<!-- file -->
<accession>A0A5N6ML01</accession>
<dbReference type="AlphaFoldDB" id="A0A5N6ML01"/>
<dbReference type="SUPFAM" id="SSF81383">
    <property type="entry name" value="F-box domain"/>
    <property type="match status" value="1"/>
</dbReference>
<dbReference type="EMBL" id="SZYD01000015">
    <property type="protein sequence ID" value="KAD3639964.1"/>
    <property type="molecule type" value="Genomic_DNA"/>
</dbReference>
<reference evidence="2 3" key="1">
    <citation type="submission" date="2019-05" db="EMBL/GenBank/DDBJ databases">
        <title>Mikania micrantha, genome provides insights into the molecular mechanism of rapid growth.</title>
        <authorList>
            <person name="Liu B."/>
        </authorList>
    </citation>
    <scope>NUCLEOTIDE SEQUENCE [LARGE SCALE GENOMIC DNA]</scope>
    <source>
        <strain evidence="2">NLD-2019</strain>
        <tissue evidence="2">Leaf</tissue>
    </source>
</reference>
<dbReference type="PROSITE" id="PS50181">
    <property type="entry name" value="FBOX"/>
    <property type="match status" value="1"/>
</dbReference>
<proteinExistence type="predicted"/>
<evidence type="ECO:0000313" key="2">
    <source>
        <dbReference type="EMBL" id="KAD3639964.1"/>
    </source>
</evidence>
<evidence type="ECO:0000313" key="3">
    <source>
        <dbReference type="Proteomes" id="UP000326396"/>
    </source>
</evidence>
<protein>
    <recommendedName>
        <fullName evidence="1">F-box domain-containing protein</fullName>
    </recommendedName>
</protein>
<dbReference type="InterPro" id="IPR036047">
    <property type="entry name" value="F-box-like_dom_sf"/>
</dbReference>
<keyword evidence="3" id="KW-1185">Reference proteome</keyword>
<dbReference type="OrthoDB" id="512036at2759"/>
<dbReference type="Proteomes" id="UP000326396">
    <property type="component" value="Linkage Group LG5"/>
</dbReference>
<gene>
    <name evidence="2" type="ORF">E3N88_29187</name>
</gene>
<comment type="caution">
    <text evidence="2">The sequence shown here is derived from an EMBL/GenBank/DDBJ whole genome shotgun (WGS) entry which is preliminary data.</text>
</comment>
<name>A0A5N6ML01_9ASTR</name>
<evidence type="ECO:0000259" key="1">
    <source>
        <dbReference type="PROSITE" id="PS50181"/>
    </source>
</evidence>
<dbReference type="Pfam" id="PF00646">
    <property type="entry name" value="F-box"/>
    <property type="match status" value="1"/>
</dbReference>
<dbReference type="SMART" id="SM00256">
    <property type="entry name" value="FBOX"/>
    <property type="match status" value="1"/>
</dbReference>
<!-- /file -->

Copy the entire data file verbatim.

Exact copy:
<accession>A0A5N6ML01</accession>
<dbReference type="AlphaFoldDB" id="A0A5N6ML01"/>
<dbReference type="SUPFAM" id="SSF81383">
    <property type="entry name" value="F-box domain"/>
    <property type="match status" value="1"/>
</dbReference>
<dbReference type="EMBL" id="SZYD01000015">
    <property type="protein sequence ID" value="KAD3639964.1"/>
    <property type="molecule type" value="Genomic_DNA"/>
</dbReference>
<reference evidence="2 3" key="1">
    <citation type="submission" date="2019-05" db="EMBL/GenBank/DDBJ databases">
        <title>Mikania micrantha, genome provides insights into the molecular mechanism of rapid growth.</title>
        <authorList>
            <person name="Liu B."/>
        </authorList>
    </citation>
    <scope>NUCLEOTIDE SEQUENCE [LARGE SCALE GENOMIC DNA]</scope>
    <source>
        <strain evidence="2">NLD-2019</strain>
        <tissue evidence="2">Leaf</tissue>
    </source>
</reference>
<dbReference type="PROSITE" id="PS50181">
    <property type="entry name" value="FBOX"/>
    <property type="match status" value="1"/>
</dbReference>
<proteinExistence type="predicted"/>
<evidence type="ECO:0000313" key="2">
    <source>
        <dbReference type="EMBL" id="KAD3639964.1"/>
    </source>
</evidence>
<evidence type="ECO:0000313" key="3">
    <source>
        <dbReference type="Proteomes" id="UP000326396"/>
    </source>
</evidence>
<protein>
    <recommendedName>
        <fullName evidence="1">F-box domain-containing protein</fullName>
    </recommendedName>
</protein>
<dbReference type="InterPro" id="IPR036047">
    <property type="entry name" value="F-box-like_dom_sf"/>
</dbReference>
<keyword evidence="3" id="KW-1185">Reference proteome</keyword>
<dbReference type="OrthoDB" id="512036at2759"/>
<dbReference type="Proteomes" id="UP000326396">
    <property type="component" value="Linkage Group LG5"/>
</dbReference>
<gene>
    <name evidence="2" type="ORF">E3N88_29187</name>
</gene>
<comment type="caution">
    <text evidence="2">The sequence shown here is derived from an EMBL/GenBank/DDBJ whole genome shotgun (WGS) entry which is preliminary data.</text>
</comment>
<name>A0A5N6ML01_9ASTR</name>
<evidence type="ECO:0000259" key="1">
    <source>
        <dbReference type="PROSITE" id="PS50181"/>
    </source>
</evidence>
<dbReference type="Pfam" id="PF00646">
    <property type="entry name" value="F-box"/>
    <property type="match status" value="1"/>
</dbReference>
<dbReference type="SMART" id="SM00256">
    <property type="entry name" value="FBOX"/>
    <property type="match status" value="1"/>
</dbReference>